Fats: the Other Macronutrient that Gets a Bad Rap

Since I wrote about protein (twice, click here and then click here if you missed them) and carbohydrates, it’s only natural to finish off the macronutrients and talk about fats. This isn’t meant to be super extensive and tell you everything, but give you basic information and tell you HOW to use it.

Fats got a little bit of an unfair shake back in the 90s. All the so-called health foods were advertising that they were low-fat. Companies even started using fat replacements like olestra… then we found out if you have too much of that it causes “gastrointestinal distress”…. no thanks. Around that time period, if you look at obesity trends in America, they start to take off. Fats were bad and we needed more carbs, hence why they were the base of the outdated food pyramid.

Now we have gone 180 and you see diets that have moderate to high amounts of fat like Keto, and Mediterranean. I want to reiterate that I am “nutritionally agnostic”, what I mean by that is I’m not married to any diet or method. I’m more about what works for each person based on their preferences, lifestyle, and what they have access to.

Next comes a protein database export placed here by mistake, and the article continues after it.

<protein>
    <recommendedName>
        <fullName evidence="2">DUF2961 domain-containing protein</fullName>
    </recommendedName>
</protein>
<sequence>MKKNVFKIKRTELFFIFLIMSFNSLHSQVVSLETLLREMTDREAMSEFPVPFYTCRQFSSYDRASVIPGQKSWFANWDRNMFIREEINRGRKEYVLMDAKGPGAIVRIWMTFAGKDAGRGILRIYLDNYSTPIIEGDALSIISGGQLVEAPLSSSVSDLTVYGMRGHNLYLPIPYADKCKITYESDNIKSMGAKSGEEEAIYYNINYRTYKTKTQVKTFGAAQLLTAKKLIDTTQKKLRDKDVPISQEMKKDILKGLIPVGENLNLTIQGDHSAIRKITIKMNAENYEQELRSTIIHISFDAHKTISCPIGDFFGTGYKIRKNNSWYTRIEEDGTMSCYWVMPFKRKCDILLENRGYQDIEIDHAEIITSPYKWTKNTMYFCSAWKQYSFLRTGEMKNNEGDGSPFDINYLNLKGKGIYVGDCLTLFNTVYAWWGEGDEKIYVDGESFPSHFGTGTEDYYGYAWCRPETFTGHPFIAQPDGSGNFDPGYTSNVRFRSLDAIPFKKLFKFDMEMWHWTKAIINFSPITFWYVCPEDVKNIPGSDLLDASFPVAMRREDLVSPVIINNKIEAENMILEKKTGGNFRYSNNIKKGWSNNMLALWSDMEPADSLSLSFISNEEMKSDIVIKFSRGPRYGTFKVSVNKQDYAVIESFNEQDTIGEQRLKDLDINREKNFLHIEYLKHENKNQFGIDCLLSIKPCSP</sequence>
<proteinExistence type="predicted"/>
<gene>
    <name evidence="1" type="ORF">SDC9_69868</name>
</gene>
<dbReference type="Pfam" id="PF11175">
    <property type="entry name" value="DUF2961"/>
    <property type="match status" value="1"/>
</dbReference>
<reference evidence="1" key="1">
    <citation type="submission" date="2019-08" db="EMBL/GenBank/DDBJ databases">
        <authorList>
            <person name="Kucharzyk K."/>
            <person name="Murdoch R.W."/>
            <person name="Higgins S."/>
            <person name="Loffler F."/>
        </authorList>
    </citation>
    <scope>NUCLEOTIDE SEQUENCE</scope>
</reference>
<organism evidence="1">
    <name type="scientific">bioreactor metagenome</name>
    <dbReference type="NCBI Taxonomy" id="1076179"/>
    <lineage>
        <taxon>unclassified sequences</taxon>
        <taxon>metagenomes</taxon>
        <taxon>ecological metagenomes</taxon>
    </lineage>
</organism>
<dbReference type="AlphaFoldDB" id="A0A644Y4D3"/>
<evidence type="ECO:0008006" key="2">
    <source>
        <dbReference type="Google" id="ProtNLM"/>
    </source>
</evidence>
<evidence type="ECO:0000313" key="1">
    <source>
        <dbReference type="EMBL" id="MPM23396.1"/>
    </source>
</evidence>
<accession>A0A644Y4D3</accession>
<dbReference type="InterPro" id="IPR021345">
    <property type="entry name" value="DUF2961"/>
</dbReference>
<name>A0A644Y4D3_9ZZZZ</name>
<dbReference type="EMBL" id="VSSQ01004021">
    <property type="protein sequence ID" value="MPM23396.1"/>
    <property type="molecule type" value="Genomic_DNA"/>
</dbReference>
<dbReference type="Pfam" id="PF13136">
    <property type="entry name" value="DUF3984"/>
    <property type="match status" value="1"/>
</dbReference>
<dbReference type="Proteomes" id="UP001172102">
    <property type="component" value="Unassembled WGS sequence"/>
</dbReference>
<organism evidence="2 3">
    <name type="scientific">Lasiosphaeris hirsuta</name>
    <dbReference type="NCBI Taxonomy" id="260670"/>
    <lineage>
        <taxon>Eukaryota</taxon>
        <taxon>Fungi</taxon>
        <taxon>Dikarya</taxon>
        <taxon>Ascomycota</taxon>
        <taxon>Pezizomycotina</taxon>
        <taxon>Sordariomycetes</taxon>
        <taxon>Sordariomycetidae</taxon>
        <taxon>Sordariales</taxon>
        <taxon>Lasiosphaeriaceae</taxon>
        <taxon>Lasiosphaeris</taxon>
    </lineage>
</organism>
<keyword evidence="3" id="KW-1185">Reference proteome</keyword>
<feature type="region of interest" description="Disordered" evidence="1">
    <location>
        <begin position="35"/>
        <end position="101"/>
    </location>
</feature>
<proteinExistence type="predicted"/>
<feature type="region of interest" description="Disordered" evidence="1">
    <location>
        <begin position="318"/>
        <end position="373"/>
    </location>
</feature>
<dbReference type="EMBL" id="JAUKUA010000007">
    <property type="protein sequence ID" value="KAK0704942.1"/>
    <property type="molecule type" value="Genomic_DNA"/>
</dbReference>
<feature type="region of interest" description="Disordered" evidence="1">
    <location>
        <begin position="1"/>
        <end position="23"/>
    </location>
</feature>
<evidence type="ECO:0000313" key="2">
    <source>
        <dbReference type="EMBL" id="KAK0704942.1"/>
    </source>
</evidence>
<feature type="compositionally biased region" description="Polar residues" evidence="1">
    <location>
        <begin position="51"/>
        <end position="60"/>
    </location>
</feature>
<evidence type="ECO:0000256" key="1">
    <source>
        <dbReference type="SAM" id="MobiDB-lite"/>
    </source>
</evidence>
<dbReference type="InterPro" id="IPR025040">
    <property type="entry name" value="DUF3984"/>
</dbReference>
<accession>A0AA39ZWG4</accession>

Fats are made up of fatty acids, which can be broken down into saturated and unsaturated fatty acids. Unsaturated fatty acids can be broken down further into monounsaturated and polyunsaturated. We need all 3. We need a balance.

We need dietary fats for energy production (especially if you are into endurance things like running, biking, and swimming), making and balancing hormones in the body, cell membranes, the brain and the rest of the nervous system. We also need fats to transport fat soluble vitamins like A, D, E, and K. We need to consume fats to get omega 3 and 6 fatty acids because our bodies can’t make those on our own (those are important, that’s why you see omega 3 supplements).

So what food sources are good for each type of fatty acid?

For monounsaturated fatty acids, eat:

  • almonds
  • olives
  • cashews
  • avocado
  • peanuts
  • egg yoke

For polyunsaturated fatty acids, eat:

  • chia seeds
  • oily fish
  • pine nuts
  • walnuts
  • flax seed
  • hemp seed

Saturated fats are found mostly in meat, and most people get enough. If you are vegan or vegetarian, you may need to focus on eating more:

  • coconut oil
  • coconut milk
  • shredded coconut
  • whole milk
  • butter

So how do you figure out how much fat you need? A good starting point is 1 thumb-sized serving at each meal for women, 2 thumb-sized servings for men. Don’t go crazy on the fats, most are very calorie dense.

So to sum it up, we need all the macronutrients, using a variety of whole food sources in the right amounts to be healthy and promote good body composition. Don’t demonize one of them, they all provide essential nutrients our bodies need.

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